Younger kids  to sit pre-NAPLAN tests
Testing times: Some children sit mock NAPLAN tests. Picture: Bill Hatto/The West Australian

Some WA schools are giving mock NAPLAN tests to children a year below the target age to find out where to focus their teaching to improve students' results when they are old enough to sit the real test.

About 1.1 million students in Years 3, 5, 7 and 9 sat the National Assessment Program Literacy and Numeracy assessments last week.

Some WA schools also had students in Years 2, 4, 6 or 8 sit past papers under test conditions so their progress could be monitored in the next 12 months.

A public school teacher told _The West Australian _some Year 2s had been overwhelmed by the experience. "Kids were crying and saying 'I don't know what to do'," the teacher said.

About 30 schools use a service offered by education consultant Best Performance, which allows schools to test students in the NAPLAN off years and get a detailed report on their weakest areas.

Director Steve Godden said he recommended that schools in poor areas did not include Year 2s in the test regime because they may not be up to it academically.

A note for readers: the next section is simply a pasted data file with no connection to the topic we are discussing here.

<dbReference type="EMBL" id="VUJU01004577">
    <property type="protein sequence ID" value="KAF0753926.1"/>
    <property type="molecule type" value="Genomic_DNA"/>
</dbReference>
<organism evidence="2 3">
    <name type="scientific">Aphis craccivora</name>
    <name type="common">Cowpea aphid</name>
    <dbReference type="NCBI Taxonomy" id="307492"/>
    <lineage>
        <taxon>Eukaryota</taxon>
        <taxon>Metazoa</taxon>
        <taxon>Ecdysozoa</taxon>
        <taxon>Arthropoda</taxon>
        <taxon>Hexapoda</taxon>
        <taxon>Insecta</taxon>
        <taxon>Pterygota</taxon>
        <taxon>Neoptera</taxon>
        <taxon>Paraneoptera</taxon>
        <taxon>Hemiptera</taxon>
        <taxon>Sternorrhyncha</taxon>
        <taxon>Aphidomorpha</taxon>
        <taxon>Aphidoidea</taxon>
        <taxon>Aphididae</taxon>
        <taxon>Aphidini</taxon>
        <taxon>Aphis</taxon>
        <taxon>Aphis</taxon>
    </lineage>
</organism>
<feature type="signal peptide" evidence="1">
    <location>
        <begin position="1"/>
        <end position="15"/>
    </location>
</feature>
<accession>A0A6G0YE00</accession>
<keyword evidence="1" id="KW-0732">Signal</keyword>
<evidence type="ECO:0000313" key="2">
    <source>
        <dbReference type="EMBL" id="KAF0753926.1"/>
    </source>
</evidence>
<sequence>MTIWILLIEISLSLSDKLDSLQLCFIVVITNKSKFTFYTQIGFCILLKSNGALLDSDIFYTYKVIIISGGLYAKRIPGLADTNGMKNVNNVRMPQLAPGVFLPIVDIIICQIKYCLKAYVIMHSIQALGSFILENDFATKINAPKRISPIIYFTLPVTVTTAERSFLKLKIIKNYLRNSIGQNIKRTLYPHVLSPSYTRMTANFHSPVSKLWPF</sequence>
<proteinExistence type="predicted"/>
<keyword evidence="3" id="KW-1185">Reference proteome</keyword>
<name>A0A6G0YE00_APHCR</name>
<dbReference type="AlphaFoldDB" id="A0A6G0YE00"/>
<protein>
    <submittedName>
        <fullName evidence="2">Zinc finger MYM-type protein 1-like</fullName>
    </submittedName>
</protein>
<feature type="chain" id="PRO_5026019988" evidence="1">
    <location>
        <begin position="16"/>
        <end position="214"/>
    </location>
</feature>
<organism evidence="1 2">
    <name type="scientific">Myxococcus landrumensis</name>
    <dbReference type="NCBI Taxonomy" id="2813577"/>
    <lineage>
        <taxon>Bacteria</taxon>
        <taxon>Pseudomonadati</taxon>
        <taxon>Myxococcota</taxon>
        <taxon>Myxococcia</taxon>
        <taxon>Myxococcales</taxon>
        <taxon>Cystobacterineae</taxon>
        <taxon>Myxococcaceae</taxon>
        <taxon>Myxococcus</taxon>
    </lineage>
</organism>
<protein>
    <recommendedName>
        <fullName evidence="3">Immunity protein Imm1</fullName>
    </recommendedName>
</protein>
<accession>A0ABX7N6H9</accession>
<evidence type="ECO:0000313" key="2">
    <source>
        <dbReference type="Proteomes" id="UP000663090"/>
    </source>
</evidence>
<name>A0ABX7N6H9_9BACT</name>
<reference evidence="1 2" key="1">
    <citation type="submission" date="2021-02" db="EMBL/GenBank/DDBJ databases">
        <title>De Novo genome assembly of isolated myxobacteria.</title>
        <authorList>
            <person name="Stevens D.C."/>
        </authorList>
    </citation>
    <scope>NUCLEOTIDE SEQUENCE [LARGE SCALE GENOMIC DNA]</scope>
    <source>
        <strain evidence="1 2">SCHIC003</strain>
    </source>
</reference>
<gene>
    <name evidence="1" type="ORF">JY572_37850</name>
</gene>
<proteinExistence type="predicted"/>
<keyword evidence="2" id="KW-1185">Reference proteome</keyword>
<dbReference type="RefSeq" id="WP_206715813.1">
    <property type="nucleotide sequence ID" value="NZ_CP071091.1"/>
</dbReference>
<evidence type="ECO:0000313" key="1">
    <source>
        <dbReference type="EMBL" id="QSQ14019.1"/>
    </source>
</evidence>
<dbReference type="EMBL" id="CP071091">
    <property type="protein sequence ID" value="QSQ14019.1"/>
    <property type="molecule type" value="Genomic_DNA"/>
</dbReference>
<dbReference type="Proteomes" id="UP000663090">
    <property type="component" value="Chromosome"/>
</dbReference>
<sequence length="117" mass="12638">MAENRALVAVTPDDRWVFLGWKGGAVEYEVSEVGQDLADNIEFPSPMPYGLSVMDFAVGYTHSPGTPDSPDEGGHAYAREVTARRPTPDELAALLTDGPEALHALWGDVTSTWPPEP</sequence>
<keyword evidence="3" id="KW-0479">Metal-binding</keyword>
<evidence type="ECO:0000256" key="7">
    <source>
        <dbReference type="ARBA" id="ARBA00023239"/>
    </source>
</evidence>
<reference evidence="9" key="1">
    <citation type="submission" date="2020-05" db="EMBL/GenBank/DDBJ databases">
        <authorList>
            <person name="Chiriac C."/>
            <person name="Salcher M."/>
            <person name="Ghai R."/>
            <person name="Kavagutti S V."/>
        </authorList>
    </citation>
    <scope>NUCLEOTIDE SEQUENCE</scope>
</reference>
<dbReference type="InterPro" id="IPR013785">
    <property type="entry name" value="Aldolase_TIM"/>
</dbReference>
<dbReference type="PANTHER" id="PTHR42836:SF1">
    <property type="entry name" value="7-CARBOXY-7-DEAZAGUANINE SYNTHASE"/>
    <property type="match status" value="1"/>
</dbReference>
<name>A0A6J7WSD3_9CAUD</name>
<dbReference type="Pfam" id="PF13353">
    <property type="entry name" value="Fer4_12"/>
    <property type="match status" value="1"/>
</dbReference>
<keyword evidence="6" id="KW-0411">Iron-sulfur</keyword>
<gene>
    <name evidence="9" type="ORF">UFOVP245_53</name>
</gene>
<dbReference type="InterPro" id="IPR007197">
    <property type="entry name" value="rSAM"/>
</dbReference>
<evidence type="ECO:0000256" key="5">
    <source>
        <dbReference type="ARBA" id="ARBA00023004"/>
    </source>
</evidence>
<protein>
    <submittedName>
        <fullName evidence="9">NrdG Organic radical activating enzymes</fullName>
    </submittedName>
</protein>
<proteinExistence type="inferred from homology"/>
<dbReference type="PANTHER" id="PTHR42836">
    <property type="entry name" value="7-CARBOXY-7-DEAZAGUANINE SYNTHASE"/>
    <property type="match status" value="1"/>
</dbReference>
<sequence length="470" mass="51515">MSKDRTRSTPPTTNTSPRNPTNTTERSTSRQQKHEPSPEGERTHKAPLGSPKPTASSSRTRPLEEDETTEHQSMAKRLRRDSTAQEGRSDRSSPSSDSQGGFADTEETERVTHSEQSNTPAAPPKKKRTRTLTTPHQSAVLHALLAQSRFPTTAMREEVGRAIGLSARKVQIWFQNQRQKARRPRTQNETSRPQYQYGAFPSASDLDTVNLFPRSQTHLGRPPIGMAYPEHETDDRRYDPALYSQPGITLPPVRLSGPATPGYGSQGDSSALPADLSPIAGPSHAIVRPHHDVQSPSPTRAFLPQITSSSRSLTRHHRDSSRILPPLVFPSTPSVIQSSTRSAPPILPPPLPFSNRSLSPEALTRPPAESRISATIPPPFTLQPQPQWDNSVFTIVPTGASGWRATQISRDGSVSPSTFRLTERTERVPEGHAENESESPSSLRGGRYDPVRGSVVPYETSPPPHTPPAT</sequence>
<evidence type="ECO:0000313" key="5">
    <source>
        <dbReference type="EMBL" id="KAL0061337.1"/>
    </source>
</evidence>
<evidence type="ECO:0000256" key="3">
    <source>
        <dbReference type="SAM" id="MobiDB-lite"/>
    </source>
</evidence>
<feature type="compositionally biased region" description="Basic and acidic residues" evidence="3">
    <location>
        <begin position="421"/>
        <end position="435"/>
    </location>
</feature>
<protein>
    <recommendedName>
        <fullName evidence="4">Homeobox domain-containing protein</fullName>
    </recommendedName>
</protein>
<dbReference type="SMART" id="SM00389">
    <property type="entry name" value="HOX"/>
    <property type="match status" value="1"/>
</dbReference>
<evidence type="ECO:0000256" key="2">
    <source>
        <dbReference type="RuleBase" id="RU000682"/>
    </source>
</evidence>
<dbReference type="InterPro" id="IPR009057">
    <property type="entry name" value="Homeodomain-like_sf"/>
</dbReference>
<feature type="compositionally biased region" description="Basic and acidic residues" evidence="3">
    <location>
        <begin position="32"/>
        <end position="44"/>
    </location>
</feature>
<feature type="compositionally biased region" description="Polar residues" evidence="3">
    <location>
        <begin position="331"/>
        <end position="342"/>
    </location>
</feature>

He said most schools took a sensible approach and understood that students would not meet the national average if they were a year younger.

The benefit of the data was that it was much quicker than waiting for NAPLAN results to find out which concepts students had failed to grasp.

WA Primary Principals Association president Stephen Breen said though children should practise NAPLAN-style tests, the association did not support using mocks between official test years.

He said the trend was a result of increased importance being attached to the tests.

Education Department Statewide services executive director Martin Clery said schools knew that good teaching was the most effective way to prepare students for NAPLAN.

"Schools need to take a commonsense approach and do this in a way that best meets the needs of their students," he said.

Rob Randall, chief executive of the Australian Curriculum, Assessment and Reporting Authority, which runs NAPLAN, said while it was important to familiarise students with test structure, excessive practice was unnecessary.

The West Australian

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